Keep in mind that these masks are not medical devices. They masks cannot replace the N95 and protect you from ALL airborne virus and bacteria, but depending on the type of fabric used, they may be more or less efficient. With this fabric face mask pattern you will make a pocket on the back of your mask, for putting in a surgical mask, wet wipe or vacuum bag for extra protection. In fact, some vacuum bags are really good at filtering (the HEPA bags), but they might be a little hard to breath through.
If you have a lot of fabric and time, contact your local hospital to see if they can use fabric masks. Some hospitals accept masks made of certain fabrics, so this can make a great donation for medical staff. As they are less protective, there is a chance of them using fabric masks for lower-risk patients, leaving surgical and N95 masks for the more challenged patients.
There are now a lot of mask patterns and designs, so use your imagination to make the best and most beautiful masks! I’d love to know how you made your masks, and if this tutorial helped you, please let me know in the comments below this tutorial.
Fitted face mask with filter pocket
- Fitted face mask pattern available here in 4 sizes (man, woman, child, toddler)
- Cotton fabric (for the outer fabric and the inner fabric/filter pocket)
- Fabric marker
- Matching thread
- Pressing iron
Prepare the fabrics
- To cut the outer fabric, cut out the mask template and place it on the outer fabric. Mark around the pattern and cut out the fabric. When it comes to cutting the darts, if you think your fabric will unravel too much, don’t cut out the darts as I did. Just mark them on the fabric and sew them in the step highlighted below.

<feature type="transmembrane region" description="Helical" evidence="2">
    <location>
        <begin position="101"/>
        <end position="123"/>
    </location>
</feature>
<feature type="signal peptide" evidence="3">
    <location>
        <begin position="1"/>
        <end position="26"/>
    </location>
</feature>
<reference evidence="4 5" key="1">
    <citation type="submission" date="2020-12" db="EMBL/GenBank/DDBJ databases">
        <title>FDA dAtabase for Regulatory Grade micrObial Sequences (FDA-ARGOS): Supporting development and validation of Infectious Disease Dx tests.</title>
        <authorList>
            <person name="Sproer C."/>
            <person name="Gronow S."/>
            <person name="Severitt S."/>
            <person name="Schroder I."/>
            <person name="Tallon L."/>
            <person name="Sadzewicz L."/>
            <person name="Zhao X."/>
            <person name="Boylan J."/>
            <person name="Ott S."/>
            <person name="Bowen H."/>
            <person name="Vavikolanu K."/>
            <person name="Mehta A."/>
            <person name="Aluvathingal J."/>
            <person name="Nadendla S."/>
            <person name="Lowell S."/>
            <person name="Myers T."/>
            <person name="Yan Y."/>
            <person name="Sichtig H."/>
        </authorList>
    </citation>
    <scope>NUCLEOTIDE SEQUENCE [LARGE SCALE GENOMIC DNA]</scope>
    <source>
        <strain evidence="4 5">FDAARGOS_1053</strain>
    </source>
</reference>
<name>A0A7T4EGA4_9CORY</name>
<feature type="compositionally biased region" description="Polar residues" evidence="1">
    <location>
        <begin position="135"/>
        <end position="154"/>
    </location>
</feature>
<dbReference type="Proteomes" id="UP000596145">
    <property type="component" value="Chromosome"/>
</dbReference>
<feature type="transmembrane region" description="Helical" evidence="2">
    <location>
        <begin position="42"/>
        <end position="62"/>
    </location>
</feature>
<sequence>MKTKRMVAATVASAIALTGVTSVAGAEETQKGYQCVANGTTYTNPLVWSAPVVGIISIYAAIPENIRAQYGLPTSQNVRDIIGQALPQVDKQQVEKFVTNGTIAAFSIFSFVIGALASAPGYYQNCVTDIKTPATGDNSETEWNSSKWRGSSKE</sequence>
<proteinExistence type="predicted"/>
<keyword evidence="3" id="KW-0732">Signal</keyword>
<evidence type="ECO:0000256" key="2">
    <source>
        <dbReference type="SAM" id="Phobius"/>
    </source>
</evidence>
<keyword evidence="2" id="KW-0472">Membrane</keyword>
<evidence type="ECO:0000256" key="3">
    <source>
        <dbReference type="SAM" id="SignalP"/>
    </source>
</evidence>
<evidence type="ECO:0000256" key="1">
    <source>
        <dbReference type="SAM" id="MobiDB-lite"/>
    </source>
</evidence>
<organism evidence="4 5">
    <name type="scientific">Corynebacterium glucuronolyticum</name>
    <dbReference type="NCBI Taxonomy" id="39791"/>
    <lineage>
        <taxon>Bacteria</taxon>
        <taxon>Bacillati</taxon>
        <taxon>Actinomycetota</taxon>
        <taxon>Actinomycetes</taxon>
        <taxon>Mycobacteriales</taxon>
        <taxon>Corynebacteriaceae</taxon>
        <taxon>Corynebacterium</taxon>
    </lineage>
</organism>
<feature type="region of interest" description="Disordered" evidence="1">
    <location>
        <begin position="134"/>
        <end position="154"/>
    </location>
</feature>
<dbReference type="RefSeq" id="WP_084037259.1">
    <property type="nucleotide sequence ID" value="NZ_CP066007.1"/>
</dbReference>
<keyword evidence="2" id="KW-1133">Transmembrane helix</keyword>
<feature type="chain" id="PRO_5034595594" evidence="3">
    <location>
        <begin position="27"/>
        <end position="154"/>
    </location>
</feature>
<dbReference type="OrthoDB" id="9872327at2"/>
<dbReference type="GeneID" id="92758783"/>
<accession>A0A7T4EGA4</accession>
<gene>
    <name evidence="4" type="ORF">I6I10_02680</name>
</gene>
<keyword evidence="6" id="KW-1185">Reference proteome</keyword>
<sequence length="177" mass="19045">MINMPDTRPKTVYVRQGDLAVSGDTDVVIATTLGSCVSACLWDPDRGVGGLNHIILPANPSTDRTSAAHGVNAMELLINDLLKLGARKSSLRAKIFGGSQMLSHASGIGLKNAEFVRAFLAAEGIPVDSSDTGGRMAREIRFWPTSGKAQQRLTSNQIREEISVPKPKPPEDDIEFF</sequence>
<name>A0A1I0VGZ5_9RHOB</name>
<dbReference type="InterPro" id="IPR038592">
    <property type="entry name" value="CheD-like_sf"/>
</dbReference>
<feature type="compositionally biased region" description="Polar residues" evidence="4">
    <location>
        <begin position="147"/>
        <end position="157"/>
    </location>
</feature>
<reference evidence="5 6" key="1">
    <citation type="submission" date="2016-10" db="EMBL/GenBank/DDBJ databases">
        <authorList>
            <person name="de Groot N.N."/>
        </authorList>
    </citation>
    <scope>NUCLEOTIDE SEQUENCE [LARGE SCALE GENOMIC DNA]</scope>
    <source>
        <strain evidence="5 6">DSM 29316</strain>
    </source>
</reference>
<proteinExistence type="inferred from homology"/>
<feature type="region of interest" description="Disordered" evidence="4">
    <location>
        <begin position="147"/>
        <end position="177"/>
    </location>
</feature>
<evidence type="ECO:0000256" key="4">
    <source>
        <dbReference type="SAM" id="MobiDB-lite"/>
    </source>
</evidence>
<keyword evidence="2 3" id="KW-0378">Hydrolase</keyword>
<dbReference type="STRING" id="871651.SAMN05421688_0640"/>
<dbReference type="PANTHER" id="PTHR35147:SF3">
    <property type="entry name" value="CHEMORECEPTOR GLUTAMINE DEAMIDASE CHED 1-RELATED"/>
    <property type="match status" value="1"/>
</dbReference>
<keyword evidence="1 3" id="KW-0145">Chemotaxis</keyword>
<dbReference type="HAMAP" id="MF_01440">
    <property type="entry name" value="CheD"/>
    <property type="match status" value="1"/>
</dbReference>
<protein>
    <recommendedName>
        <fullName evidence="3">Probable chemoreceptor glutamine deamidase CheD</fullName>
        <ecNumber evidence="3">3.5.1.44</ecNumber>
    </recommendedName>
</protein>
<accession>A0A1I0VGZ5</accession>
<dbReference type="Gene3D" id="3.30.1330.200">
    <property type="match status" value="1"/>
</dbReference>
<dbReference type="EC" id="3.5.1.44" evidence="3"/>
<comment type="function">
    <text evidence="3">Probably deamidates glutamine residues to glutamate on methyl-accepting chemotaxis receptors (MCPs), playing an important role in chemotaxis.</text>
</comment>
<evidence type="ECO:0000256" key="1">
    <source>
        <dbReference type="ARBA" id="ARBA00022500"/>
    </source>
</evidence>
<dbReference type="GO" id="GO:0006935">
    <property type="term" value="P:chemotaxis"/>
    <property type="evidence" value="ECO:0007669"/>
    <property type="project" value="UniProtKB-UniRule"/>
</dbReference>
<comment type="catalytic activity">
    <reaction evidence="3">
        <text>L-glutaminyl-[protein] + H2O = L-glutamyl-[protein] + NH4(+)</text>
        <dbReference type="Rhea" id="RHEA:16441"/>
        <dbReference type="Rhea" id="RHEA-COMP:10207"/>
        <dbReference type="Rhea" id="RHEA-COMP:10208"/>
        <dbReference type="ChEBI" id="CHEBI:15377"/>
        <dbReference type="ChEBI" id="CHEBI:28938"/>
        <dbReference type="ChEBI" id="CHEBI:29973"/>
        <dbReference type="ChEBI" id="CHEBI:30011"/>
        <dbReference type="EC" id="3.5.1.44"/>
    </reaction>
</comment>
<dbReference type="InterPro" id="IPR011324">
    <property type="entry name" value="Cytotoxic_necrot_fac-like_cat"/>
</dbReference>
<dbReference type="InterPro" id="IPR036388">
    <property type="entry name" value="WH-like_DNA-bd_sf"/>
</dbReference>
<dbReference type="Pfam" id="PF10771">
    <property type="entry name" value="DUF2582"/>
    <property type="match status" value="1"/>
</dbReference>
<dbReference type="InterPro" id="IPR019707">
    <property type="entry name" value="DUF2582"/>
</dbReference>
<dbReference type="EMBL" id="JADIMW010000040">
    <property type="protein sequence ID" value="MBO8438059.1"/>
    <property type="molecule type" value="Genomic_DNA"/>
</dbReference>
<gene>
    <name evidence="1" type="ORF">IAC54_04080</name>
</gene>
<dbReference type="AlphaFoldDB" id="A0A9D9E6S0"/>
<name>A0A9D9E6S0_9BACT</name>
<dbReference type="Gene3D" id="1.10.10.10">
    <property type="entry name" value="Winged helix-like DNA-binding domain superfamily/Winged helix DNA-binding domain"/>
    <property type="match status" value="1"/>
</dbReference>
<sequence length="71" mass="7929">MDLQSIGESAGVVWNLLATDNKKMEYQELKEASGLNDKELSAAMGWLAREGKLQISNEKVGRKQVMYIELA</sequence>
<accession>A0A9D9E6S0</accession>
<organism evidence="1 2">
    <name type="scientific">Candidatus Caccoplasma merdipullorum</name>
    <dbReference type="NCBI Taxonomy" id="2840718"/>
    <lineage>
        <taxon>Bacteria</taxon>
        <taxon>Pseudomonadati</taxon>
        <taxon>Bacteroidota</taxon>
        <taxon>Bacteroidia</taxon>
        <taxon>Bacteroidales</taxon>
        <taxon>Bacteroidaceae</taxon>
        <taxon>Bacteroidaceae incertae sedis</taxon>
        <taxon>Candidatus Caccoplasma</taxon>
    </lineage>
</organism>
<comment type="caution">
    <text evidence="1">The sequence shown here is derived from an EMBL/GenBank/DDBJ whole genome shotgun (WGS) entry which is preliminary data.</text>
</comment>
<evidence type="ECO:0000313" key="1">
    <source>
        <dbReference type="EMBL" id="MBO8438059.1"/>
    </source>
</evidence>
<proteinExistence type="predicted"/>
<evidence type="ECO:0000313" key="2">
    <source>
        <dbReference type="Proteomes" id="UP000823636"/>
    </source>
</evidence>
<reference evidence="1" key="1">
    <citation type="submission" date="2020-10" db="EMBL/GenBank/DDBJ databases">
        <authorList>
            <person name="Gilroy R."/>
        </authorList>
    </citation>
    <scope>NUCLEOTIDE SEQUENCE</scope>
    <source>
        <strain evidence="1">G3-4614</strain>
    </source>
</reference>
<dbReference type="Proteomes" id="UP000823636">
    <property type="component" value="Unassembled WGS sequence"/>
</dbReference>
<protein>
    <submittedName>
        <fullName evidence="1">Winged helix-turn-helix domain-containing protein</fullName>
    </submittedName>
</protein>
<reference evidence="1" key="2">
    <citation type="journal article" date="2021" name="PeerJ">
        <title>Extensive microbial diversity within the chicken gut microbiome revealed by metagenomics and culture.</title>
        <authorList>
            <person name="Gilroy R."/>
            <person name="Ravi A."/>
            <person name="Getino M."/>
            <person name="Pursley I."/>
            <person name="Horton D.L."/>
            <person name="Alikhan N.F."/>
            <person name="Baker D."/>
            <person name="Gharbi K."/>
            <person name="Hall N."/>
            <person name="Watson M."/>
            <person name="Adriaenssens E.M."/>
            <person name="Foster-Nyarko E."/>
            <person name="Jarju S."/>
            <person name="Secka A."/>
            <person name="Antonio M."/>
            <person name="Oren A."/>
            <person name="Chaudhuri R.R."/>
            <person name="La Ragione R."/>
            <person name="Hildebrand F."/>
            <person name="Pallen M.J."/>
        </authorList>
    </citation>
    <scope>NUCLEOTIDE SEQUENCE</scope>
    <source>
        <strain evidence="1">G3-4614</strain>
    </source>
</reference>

- To cut the filter pocket, fold the pattern in half and cut along the fold.
- Fold the inner fabric (the filter pocket), place the top half on the inner fabric on the fold, trace with the marker and cut out. Repeat for the bottom half of the pattern.
- Sew the darts on all 3 pieces of fabric.
- With the iron on steam, press the darts to a side.
- Fold the top fabric of the filter pocket and press. Repeat for the bottom fabric of the filter pocket.
- Trim the raw edges.
- Measure the top elastic to fit the back of your head a little tight (but not too much). Repeat for the bottom elastic, measuring around the back of the neck.
Sew the mask
- Place the outer fabric right side up and place the elastics on the corners. The long one at the top corners and the shorter one at the bottom corners. Pin and sew the elastics.
- If you wish to add a nose wire, now is the time to do so. Place a small piece of flexible wire over the nose area of the outer fabric, right at the edge. Sew a zig zag stitch over the wire to keep it in place while working on the next steps.
- With the outer fabric still right side up, place the filter pocket fabrics over the outer fabric, with the folds in the middle. Match the darts, pin and sew all around the mask with 1/4″ allowance.
- Turn the mask right side out through the filter pocket. Pull the elastics out, smooth out the seams and press well with the iron on steam.
- Top stitch all around the mask with 1/8″ allowance and you’re done!
- Enjoy your new fitted face mask!